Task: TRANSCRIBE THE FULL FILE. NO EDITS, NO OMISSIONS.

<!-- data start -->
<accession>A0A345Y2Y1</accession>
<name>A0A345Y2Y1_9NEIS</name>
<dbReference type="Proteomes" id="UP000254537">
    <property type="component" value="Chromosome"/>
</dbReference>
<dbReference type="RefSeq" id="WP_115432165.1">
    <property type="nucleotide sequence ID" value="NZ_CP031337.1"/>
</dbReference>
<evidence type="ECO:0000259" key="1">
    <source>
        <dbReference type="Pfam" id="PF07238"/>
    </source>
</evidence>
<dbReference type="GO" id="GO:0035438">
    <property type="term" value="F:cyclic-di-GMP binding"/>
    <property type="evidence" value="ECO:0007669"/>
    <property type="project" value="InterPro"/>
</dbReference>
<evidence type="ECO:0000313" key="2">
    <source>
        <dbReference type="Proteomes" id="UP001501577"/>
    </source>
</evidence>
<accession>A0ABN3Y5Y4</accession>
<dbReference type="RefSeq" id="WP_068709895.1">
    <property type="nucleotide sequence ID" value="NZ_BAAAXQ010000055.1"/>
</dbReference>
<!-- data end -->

<accession>A0A345Y2Y1</accession>
<name>A0A345Y2Y1_9NEIS</name>
<dbReference type="Proteomes" id="UP000254537">
    <property type="component" value="Chromosome"/>
</dbReference>
<dbReference type="RefSeq" id="WP_115432165.1">
    <property type="nucleotide sequence ID" value="NZ_CP031337.1"/>
</dbReference>
<evidence type="ECO:0000259" key="1">
    <source>
        <dbReference type="Pfam" id="PF07238"/>
    </source>
</evidence>
<dbReference type="GO" id="GO:0035438">
    <property type="term" value="F:cyclic-di-GMP binding"/>
    <property type="evidence" value="ECO:0007669"/>
    <property type="project" value="InterPro"/>
</dbReference>
<evidence type="ECO:0000313" key="2">
    <source>
        <dbReference type="Proteomes" id="UP001501577"/>
    </source>
</evidence>
<accession>A0ABN3Y5Y4</accession>
<dbReference type="RefSeq" id="WP_068709895.1">
    <property type="nucleotide sequence ID" value="NZ_BAAAXQ010000055.1"/>
</dbReference>